At the end of the day, the group reconvened, set goals, and next steps for the collaboration of work in the months to come. Check back here at the FK1st Blog to learn more about the Convening, new projects, and resources from our Partners and Coalition Members. Want to become a FK1st Coalition Member? Email us at firstname.lastname@example.org.
First Kids 1st is a national campaign with the aim of lifting up and supporting Native children and youth so they can achieve their highest potential. Through developing tools and resources that allow Tribal decision makers to better support youth in the areas of education, health, welfare, and governance, partners have started a movement to put first kids first in policy and practice.
The National Indian Health Board (NIHB), along with the support of other First Kids 1st Partners, are highlighting Tribal community members and programmatic leaders at the 2018 NIHB National Tribal Public Health Summit whose work aligns with the spirit and objectives of the First Kids 1st Initiative.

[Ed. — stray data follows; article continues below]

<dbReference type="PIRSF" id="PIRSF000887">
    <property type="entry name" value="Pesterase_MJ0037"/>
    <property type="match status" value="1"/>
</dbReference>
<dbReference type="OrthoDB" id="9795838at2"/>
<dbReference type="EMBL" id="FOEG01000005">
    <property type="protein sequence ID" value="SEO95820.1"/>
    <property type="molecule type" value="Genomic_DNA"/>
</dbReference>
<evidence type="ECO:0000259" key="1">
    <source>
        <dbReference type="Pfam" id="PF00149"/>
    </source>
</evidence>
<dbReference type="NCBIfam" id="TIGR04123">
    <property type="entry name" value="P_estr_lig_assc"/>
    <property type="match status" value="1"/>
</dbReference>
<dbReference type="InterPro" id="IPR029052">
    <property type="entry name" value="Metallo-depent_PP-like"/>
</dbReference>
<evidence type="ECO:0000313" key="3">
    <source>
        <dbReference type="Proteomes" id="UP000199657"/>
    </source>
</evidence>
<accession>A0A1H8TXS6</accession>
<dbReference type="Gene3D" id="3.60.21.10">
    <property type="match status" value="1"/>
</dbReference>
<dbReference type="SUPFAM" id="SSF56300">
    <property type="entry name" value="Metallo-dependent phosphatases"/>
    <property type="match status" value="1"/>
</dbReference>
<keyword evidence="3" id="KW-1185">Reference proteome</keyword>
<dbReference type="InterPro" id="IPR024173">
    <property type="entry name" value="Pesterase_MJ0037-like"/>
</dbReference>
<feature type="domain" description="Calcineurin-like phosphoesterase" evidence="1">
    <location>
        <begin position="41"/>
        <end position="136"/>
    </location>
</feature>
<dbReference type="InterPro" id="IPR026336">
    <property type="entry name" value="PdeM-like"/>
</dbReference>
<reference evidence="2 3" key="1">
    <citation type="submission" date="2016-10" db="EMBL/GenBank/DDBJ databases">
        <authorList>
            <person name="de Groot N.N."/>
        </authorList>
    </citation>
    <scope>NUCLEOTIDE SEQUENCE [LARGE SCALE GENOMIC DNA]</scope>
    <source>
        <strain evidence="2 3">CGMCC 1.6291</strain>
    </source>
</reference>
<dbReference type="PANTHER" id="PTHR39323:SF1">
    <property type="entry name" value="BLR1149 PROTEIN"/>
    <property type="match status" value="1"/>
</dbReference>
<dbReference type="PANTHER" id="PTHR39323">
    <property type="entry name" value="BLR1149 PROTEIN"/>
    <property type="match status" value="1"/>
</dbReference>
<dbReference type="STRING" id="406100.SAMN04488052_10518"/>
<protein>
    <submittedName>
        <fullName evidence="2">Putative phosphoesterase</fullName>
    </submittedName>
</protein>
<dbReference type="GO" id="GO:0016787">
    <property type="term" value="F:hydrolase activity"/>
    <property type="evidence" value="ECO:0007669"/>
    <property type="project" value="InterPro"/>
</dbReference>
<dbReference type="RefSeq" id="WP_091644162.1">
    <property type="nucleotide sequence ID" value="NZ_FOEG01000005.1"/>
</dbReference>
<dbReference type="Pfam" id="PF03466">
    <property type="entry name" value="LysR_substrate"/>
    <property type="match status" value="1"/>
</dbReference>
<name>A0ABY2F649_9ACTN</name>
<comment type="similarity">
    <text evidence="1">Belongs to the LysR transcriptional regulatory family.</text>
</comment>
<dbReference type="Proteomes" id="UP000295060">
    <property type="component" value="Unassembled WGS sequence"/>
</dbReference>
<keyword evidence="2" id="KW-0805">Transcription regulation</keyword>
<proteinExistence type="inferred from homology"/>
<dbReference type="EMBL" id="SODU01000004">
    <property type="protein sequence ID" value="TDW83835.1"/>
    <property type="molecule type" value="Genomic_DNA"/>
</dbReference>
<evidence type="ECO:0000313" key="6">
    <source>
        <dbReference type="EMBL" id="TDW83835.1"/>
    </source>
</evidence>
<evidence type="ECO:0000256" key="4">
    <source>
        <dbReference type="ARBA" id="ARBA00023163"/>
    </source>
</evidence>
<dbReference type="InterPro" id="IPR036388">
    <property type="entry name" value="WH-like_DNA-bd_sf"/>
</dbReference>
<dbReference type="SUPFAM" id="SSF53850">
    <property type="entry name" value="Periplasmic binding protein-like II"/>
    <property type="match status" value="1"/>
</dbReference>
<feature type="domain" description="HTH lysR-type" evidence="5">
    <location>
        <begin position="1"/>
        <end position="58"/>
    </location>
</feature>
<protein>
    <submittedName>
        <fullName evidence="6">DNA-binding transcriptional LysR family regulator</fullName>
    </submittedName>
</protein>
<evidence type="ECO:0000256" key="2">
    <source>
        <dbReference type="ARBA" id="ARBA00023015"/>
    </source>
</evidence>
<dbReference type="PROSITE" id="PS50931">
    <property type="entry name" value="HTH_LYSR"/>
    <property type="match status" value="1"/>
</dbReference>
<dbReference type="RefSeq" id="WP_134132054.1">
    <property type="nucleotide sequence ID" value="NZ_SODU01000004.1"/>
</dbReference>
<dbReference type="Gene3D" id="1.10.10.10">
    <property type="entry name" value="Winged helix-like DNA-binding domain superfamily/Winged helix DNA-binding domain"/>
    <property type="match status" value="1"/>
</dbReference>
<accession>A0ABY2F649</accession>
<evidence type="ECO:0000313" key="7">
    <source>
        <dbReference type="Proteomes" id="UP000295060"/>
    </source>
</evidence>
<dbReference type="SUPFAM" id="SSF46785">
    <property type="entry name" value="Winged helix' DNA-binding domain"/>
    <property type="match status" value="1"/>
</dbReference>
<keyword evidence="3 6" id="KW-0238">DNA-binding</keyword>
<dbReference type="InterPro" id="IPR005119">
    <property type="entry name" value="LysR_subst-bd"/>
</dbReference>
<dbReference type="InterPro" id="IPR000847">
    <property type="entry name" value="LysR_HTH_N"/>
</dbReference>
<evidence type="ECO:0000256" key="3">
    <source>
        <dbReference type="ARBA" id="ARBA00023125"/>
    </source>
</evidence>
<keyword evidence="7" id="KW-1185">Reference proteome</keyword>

In accordance with the First Kids 1st mission, a cohort of presenters and participants are working to develop data-driven Tribal strategies and policy objectives in order to:
The contributions of these presenters will be highlighted in the conference manual provided to all participants.
If you have any questions about First Kids 1st or would like to know how you can get involved, please visit us on the web or check us out on Facebook or twitter. To learn more about the 2018 NIHB National Tribal Public Health Summit visit the conference website here.